Climate Weekly: G7 spotlights Canada’s climate dissonance

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Catherine McKenna, environment minister for Canada (Pic: #G7Charlevoix)


After June’s disastrous leaders’ summit, G7 hosts Canada took a more cautious approach at this week’s meeting of environment ministers in Halifax.

Instead of trying to appease the US administration with a watered-down joint statement, the chair issued a summary of what “most”/”many”/”some” ministers agreed. It allowed them to express support for various climate change initiatives, while glossing over Donald Trump’s refusal to play ball.

Downplaying the international tensions had the unfortunate side effect for Catherine McKenna of focusing attention on the host nation’s internal climate contradiction.

Prominent environmentalist David Suzuki called on her to resign as Canada’s environment minister rather than be an “apologist” for the administration’s support for the tar sands industry. She also faced tough questions over the country’s commitment to phasing out fossil fuel subsidies.

Reminder: for all its championing of climate action at home and abroad, the Canadian government is buying a legally-challenged oil pipeline.

In McKenna’s defence, this cognitive dissonance is not unique to the Liberal Party: every major party backs some form of fossil fuel infrastructure. “This is a Canadian problem,” says Catherine Abreau of Climate Action Network Canada. “It is something we need our political leaders to have the courage to face.”

Today is the G7 energy ministers’ turn to meet. Look out for tensions between energy and climate goals. Is a fossil fuel subsidy phaseout still on the agenda? Will references to “clean” fossil fuels creep in?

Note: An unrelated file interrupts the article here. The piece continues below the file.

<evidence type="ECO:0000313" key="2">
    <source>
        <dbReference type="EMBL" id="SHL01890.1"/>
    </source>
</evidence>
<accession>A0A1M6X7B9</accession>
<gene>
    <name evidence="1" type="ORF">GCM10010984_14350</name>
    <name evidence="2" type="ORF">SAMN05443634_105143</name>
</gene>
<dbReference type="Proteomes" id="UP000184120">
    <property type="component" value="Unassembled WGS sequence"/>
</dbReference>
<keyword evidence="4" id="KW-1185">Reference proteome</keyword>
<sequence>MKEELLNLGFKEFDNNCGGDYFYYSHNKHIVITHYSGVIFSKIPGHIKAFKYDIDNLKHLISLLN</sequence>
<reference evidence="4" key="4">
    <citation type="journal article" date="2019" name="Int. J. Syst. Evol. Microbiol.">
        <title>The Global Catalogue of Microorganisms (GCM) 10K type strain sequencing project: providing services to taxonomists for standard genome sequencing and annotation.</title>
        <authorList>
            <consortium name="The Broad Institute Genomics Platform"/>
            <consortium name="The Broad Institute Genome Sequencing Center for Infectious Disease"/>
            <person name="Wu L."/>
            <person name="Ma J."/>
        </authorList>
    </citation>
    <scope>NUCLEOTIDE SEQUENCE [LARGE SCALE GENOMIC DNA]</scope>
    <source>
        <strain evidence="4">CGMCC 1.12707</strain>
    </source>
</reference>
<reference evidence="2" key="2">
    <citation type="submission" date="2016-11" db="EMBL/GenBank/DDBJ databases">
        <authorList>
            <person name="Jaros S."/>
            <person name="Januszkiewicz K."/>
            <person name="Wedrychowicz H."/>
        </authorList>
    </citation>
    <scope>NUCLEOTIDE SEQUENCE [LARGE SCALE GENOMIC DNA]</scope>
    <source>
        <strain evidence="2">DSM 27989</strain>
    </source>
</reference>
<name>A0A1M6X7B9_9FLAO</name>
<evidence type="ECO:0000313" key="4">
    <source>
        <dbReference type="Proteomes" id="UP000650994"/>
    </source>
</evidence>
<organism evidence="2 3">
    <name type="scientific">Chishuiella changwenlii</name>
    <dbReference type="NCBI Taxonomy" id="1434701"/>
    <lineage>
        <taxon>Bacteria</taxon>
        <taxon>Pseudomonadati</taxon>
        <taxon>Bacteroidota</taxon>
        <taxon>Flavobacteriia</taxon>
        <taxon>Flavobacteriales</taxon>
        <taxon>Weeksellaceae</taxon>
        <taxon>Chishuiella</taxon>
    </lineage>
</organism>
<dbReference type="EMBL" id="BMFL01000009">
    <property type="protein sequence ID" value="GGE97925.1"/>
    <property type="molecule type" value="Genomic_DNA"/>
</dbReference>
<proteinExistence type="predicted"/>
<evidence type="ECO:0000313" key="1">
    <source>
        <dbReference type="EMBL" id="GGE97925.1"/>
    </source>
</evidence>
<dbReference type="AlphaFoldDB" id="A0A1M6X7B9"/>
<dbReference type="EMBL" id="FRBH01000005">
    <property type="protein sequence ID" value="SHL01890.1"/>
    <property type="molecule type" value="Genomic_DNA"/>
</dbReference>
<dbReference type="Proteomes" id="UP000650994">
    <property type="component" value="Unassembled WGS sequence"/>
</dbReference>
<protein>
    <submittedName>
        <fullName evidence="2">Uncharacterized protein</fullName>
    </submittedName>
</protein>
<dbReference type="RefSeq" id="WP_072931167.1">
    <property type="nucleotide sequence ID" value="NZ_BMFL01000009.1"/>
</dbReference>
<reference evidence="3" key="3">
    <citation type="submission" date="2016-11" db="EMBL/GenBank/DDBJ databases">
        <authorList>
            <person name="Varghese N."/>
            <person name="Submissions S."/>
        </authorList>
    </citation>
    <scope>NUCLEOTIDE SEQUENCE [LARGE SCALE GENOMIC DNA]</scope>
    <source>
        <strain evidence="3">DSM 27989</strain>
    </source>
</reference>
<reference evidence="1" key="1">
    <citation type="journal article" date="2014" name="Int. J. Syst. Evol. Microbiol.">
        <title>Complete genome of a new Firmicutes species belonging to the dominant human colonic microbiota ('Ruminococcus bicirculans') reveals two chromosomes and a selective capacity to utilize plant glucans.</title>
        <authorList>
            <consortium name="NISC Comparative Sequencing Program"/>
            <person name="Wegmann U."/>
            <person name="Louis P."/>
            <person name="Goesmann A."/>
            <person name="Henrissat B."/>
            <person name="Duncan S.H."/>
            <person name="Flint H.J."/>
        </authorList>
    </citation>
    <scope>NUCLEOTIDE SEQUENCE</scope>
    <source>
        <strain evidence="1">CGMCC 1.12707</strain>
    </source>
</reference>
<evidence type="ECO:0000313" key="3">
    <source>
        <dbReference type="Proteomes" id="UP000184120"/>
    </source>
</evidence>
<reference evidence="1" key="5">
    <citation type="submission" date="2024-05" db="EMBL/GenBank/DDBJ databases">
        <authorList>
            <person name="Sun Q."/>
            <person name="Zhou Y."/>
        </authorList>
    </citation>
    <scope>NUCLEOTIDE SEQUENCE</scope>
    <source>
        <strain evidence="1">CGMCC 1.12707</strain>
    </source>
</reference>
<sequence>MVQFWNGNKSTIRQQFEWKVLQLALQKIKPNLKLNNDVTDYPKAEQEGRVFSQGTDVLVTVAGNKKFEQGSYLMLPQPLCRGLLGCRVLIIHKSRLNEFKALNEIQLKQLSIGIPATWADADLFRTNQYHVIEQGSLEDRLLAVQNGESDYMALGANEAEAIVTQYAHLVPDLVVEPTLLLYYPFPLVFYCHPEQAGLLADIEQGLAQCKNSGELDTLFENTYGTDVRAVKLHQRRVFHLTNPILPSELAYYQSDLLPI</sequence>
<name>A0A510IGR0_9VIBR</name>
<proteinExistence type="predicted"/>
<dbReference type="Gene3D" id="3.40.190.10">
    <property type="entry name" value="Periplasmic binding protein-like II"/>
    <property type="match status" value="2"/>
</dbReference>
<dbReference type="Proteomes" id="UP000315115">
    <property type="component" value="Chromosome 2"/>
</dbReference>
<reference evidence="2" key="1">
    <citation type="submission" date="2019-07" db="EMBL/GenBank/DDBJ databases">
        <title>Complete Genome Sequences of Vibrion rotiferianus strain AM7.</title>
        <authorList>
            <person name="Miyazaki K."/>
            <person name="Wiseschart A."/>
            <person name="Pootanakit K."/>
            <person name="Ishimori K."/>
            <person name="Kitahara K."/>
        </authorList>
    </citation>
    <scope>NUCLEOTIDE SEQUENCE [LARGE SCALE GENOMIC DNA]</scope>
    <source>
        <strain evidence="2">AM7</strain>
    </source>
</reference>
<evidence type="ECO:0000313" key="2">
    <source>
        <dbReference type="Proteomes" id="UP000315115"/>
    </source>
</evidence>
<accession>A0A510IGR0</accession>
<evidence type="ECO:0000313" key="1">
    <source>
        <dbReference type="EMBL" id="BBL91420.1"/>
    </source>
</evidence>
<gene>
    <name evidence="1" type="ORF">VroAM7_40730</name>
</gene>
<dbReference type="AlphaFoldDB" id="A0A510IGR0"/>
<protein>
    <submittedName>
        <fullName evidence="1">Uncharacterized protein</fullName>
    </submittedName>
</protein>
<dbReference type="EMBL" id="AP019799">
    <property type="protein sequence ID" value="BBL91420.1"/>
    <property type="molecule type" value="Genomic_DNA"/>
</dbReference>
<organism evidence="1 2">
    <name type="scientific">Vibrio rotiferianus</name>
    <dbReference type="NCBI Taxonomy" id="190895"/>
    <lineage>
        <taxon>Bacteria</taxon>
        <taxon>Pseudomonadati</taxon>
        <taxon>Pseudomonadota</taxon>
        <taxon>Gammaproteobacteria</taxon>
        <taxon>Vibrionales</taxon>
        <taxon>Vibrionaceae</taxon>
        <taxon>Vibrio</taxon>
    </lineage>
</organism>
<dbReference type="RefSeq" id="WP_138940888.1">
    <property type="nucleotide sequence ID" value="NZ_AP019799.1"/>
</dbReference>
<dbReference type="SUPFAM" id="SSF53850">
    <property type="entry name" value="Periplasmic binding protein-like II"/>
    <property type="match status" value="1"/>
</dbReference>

On the move

Efforts to help people forced to leave their homes by the impacts of climate change took a baby step forward this week.

A task force on displacement reported back to the loss and damage committee, calling for a UN-wide response to the growing phenomenon.

As ever, though, there was little sign developed countries are willing to provide new money to tackle the issue.

Lessons from Haiyan

In some cases, the ability to move is a matter of life or death. An estimated 15,328 people evacuated from the path of Typhoon Mangkhut, which the UN said had saved many lives.

While the precise influence of global warming on this storm has not been quantified, scientists are increasingly confident that human activity is making storms wetter and fiercer.

Saleemul Huq argues that this strengthens the case for polluters to pay compensation to the victims of such disasters.

What happens in the next few months will impact the future of the Paris Agreement and the global climate

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Better late than never

Exxon Mobil and Chevron have signed up to the Oil and Gas Climate Initiative, in a remarkable turnaround for two of the biggest holdouts against the climate agenda.

Under pressure from shareholders and litigants to make up for decades of denial, they are making a show of support for clean energy and carbon taxation.

It will not satisfy their critics, but the move highlights how passé the Trump administration’s outright rejection of science has become.

Backroom blocking

Such public declarations of climate action must always be set against the lobbying that goes on behind closed doors to water down policy.

BusinessEurope has been exposed for plotting against efforts to raise the EU’s 2030 climate target. Its membership includes wannabe greenies such as Facebook and Google, as well as the usual suspects in heavy industry.

Make France green again

France is behind on 8 out of 9 climate and clean energy goals, according to analysis by the Observatory on Energy and Climate. The building sector, in particular, is lagging on its lagging.

It is somewhat embarrassing for President Emmanuel Macron, who is plugging the catchphrase “make our planet great again”.

Coming on top of the resignation of environment minister Nicolas Hulot, it’s a reminder that climate action starts at home.

Read more on: Climate politics